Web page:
Connect with us
https://www.flickr.com/photos/kylepang/9503582502/in/photolist-ftNkYJ-a4sKZL-fRTKNf-fcPs7M-2rv9QF-c6vYJW-5FsgyB-9vxdds-c6vYtW-c4oFi9-ii3uE-ofXUd-c15si-c6vGPf-ctC5s-HywPK-52VWe9-jRQegv-dFH6L5-ama9Ty-5mQhiy-4G1P1i-8FREP8-c6vYN3-5eTp6V-c6vGYq-5sv7FP-4StaH1-c6vKP7-58qzWv-mCBnUZ-qhgh4-8hGVYT-cNnrP9-8GbZCu-5FdMfE-6An1W9-6csxYQ-3ckm3W-8FRNx8-dFwEV-3eXRoj-8FUTcd-33YYJ1-75bnu2-8FRERn-8FRMmp-c6vGUq-5Fsgy6-8vri1J

Max Rosenfeld

On Behalf of Mets Fans: It’s Time to Face Reality

The sobering truth is that the New York Mets will not and are unwilling to make any upgrades this winter. It’s a shame. Rather than invest, the team seems content with their current roster and is prioritizing putting money back into their own pockets.

Fellow Mets fans, unfortunately, it is time for us to accept the sobering truth: there will be no major free agent signings this offseason.

This is a decision that comes from the top down, as ownership and the front office have made it abundantly clear that they are content with their current situation and would prefer to gamble, yet again, on a once promising but now shaky pitching situation as opposed to paving a more realistic path to success.

For the Mets, this signifies a lack of caring. The Wilpon family, Saul Katz, and Sandy Alderson appear to have conceded the battle, as evidenced by their lack of willingness to expand the team’s budget.

Last season, the Mets set a franchise record with a payroll of about $155 million. By no means was that number in the same stratosphere of dollars that clubs such as the Yankees and Los Angeles Dodgers were willing to spend, but it meant that those running the Mets felt that they could compete in 2016. By making it a point to reduce payroll by roughly $20 this coming season, it appears as though the Mets brass feels far less confident about the club’s odds in 2017.

And why might this be? Likely, if not definitely, because the Mets fans care more about the team’s ability to win than the people running the show.

It is asinine to think that ownership could have witnessed the city of New York go as crazy as it did during the Mets improbable World Series run in 2015, flood the gates for a season that ended in the 2016 National League Wild Card game, and then do absolutely nothing to ensure that the club reaches that point once again in the years to come. On top of that, it becomes even more maddening once you consider what steps the Yankees have taken to win a title following their run to the American League Championship Series a year ago.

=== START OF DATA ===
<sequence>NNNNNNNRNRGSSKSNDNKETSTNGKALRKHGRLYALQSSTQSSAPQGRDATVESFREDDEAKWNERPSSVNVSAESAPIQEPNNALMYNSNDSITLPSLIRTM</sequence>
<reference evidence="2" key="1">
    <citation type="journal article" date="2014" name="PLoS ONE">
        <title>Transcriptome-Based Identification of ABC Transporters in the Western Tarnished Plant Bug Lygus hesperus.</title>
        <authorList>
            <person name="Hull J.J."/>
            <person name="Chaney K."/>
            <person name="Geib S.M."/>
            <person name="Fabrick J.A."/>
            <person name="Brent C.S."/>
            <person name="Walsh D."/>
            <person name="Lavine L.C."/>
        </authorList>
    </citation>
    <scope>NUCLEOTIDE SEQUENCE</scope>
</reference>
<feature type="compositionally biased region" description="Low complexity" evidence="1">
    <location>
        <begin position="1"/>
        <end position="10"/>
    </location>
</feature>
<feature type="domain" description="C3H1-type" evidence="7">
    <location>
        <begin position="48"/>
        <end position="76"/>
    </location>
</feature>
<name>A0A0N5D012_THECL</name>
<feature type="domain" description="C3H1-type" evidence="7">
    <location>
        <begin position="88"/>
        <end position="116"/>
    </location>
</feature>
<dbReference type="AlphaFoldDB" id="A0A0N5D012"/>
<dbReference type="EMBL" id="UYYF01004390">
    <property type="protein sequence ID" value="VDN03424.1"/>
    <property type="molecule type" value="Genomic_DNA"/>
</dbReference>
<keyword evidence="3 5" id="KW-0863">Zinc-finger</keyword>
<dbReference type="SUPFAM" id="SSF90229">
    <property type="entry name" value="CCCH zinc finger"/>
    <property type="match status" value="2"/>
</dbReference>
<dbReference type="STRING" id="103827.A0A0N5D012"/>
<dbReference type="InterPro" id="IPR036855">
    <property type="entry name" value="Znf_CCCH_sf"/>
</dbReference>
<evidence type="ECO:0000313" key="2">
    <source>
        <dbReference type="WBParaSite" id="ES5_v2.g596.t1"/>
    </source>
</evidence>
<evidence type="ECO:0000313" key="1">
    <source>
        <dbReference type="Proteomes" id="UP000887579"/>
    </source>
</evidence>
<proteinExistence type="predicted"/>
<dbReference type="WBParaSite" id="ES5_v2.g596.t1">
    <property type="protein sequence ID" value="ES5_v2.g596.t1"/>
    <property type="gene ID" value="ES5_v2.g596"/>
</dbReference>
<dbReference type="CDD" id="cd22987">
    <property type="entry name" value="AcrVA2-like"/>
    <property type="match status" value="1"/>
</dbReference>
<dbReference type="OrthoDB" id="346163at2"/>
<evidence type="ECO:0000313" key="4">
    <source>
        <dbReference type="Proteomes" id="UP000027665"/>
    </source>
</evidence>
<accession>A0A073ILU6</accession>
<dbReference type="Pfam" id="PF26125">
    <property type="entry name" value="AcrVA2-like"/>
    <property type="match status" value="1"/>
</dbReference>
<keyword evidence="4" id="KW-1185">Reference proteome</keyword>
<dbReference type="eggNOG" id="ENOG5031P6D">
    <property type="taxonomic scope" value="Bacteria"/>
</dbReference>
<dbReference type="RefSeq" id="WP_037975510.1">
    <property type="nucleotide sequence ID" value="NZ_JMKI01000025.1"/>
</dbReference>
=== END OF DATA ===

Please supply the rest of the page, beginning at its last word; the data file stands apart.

Rather than doing what it takes to keep up with the Yankees, the Mets have become a punchline. It’s sad, really.

If the Wilpons and Saul Katz do not want to spend the type of money required to build a winning baseball team, then what is the point in owning one? There are only a few potential truths.

The first is that Mets ownership views the team as a cash cow and nothing more. They know how passionate Mets fans are, and feel as though because the fans care so deeply about the team, they will show up to the ballpark and buy merchandise no matter what. It is quite possible that the Wilpons are simply taking advantage of our passion. Because there is little to no reason to believe that they have any.

The second is that there is a distinct lack of faith in this group of ballplayers. In a way, this would signal a waving of the white flag if this were to be the case. Perhaps Mets ownership thinks that the team has no chance in 2018 no matter who they could sign this offseason, and would rather keep the money in their wallets if the team isn’t going to win either way.

Lastly and least likely, Mets ownership would prefer to save the cash in order to get in on the loaded free agent class of next winter, that includes players such as Manny Machado, Bryce Harper, Clayton Kershaw, and Dallas Keuchel. For a team playing in the New York market, saving money for the future should never be the case. But perhaps it is, even if it is hard to believe. Either way, it is impossible to be hopeful for this scenario because the Mets have been anything but transparent on the reasoning behind their financial decisions.

The Mets do not deserve the benefit of the doubt, especially considering the club has only qualified for the postseason twice in the last ten years. There are no laurels, besides failure, to rest on. There is no precedent for success, and the team does not seem eager to set one.

It is unclear which of these truths, if not a combination of them, is the guiding force behind the Mets decisions this winter. But the bones of a winning team do exist within the Mets despite their apathy.

As long as Noah Syndergaard and Jacob deGrom are healthy and can headline the rotation, the Mets are a team that can pitch with anyone in Major League Baseball. Michael Conforto and Yoenis Cespedes are both All-Star outfielders that most clubs would gladly insert into their starting lineups. Prized prospect Amed Rosario showed flashes of his potential in his brief big league stint last season. And Jeurys Familia, A.J. Ramos, Jerry Blevins, and Anthony Swarzak provide a formidable bullpen.

But this is just the start, and there are too many “ifs” about this team to guarantee anything beyond a run at the Wild Card.

Until the Mets make the conscious decision to win, they cannot and will not compete with the Washington Nationals for the division, and certainly not the Yankees for New York.

Maybe the Mets will prove me wrong. Maybe they’ll stay healthy and look more like the 2015 version than the 2017 one. But right now, there isn’t much reason to believe.

Main Photo:

Max is a student at Saint Joseph's University where he is a Communication Studies major. He is a contributing writer for Baseknock MLB and the host of the Payoff Pitch Podcast, which airs every Tuesday morning.

More in Max Rosenfeld